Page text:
Financing Programs for Energy Efficiency: Utility Roles
Matthew H. Brown
Harcourt Brown Energy & Finance
720 246 8847
Cost effectiveness tests are getting more challenging.
Ratepayers are getting more sensitive to higher rates.
EE goals are getting more aggressive in some places.
The trend away from CFLs may require more focus on
attached fixtures w/larger investment upfront.
Rebates and tax incentives may not be the most cost
effective way to do the job.
◦ Leveraged, private capital may be much more
effective. IF it is designed effectively.
Almost no one wants financing.
But people want the stuff that financing lets them
buy (granite countertops, furnaces, cars,
So: market energy efficiency. Make financing
seamlessly easy to access.
Financing programs need to be tightly integrated
into every other element of marketing, rebates,
•At the meter
•State - energy office
Everything starts with the source of capital.
◦ Flexible capital that can be put at risk can be used to:
1. make loans to below-typical credit quality borrowers.
2. make loans for extended periods (eg. 15+ years in
3. provide financing where the obligation to pay stays with
Money that a utility sets aside to cover potential losses that a
lender might incur, up to some maximum amount.
If losses are less than the amount of the credit enhancement
then the utility gets its funds back or the funds can be used
to support additional lending.
If losses are greater than the size of the credit enhancement,
the lender bears the loss.
◦ Ratepayers/shareholders funds are leveraged by a
multiplier (5% reserve = 20x leverage) while capping the
amount of ratepayer/shareholder exposure.
◦ Q: What are two of the most highly regulated industries in
◦ A: Utilities and Financial Services
◦ Most utilities will think hard before deciding to take on
Truth in Lending Act (TILA)
Billing Systems, Payment Tracking
◦ What happens with partial payments?
◦ Are your billing systems set up to run financing programs?
Move to the right and the utility role diminishes
while non-utility role increases.
“Utility” could be shareholder or ratepayer funds.
Tariff-based; obligation passes with meter.
◦ 3% for most loans.
◦ 15 years for residential.
◦ 10 years for commercial.
◦ Capital source: utility, ARRA.
◦ Disconnection for failure to pay.
◦ Financing charges cannot exceed 90% of average
annual energy savings.
◦ About 500 projects completed worth $2.5 million.
◦ 0 defaults as far as known.
◦ Set up so that utility does not provide capital, but only
bills on behalf of a 3rd party lender.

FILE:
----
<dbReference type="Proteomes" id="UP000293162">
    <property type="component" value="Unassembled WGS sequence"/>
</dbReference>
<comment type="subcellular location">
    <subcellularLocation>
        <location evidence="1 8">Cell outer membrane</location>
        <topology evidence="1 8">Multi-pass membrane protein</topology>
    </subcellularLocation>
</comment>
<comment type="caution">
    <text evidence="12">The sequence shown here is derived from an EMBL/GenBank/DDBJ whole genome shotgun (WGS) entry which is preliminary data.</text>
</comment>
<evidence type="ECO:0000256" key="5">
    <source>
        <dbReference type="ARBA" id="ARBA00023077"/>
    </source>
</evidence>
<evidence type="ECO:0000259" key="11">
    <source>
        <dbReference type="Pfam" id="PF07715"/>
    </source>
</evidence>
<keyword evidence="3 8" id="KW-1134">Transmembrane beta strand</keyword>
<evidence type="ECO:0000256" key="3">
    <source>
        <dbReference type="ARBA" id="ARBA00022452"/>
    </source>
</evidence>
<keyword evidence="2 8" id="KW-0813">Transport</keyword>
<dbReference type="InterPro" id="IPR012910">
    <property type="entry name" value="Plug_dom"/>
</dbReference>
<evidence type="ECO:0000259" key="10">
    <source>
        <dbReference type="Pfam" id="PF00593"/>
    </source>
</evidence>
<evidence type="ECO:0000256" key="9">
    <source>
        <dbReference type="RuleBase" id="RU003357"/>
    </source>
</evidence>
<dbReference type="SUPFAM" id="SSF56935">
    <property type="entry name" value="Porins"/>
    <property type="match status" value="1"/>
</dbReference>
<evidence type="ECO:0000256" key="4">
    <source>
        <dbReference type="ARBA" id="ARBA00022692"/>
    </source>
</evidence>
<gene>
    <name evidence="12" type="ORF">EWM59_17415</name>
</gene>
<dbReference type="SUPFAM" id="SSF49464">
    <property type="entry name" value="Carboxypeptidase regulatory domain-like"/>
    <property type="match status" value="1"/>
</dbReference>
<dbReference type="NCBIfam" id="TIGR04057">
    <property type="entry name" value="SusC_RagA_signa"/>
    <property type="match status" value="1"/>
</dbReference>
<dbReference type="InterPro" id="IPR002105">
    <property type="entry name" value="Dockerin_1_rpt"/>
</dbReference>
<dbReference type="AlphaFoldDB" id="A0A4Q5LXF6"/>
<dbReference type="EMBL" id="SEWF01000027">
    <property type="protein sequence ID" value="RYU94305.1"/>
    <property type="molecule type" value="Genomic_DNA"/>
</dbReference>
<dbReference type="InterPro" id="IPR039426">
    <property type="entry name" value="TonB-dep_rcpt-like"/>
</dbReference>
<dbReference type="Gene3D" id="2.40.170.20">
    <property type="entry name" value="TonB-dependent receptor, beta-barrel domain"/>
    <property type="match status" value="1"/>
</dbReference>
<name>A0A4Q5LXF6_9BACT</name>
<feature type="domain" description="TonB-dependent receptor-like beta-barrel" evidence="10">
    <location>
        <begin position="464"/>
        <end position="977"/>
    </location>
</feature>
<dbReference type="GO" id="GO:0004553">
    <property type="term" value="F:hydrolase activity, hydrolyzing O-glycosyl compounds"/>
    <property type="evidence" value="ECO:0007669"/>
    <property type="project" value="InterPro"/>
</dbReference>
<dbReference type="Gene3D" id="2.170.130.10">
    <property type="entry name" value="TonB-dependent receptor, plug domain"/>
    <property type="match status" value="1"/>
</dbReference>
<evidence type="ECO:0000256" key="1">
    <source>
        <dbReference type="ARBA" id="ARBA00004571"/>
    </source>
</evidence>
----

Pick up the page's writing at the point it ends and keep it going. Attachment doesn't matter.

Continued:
◦ Since the utility is not the creditor, it should avoid
regulation under TILA.
◦ One variant is to have two EFT payments (one for lender
and one for utility bill).
◦ Under consideration in Indianapolis (IPL).
Party Billing w/Utility Capital
◦ Not aware of any such programs in operation.
Utility provides funds to cover loan defaults up to a
◦ Typical levels for residential lending are 5%-10%,
depending on credit quality.
◦ In exchange, lender offers a reduced interest rate, longer
loan term or broader access to capital (relaxed
Multiple programs in operation or under
development (not always with utility funds).
◦ Michigan Saves, Keystone HELP.
◦ UniSource-filed finance program uses this model, as
$60 million loan facility based on $3 million loan
loss reserve .
7% rate to borrower.
10 year max loan term.
640 and a higher FICO score required (about 50%
of MI population qualifies).
Marketed through a contractor network.
Launched a couple of weeks ago.
◦ 50% approval rate. About 25 loans made.
Utilities cover defaults on loans (but do not
originate or service loans).
Participating banks offer a 5% loan with a
minimum FICO score of 650.
Loan terms up to 24 months for small loans (up to
Terms go to 7 years for loans up to $15,000.
Loan products for large residential and large C&I
Negotiations conducted directly with the
Mass Bankers Association.
Legislation required utilities to develop efficiency
financing programs -- $2.5 million each utility for a
statewide total of $12.5 million.
Utility ratepayers would cover 100% of defaults.
party entity conducts all loan origination and
servicing. Capital source is still uncertain. Loan
terms TBD. Contract awarded but not public.
Program size is limited to $12.5 million
Utility funds can be used to provide leverage to
attract private capital.
Financing program options exist that allow utilities
to support lending – but not originate loans.
Finance program options exist that allow utilities to
avoid exposure to lending regulations.
Loan programs can work, if they are streamlined
and marketed not just as financing but as a means
to better equipment, more energy savings.
Financing is part of the key to meeting ambitious
efficiency goals while balancing cost effectiveness
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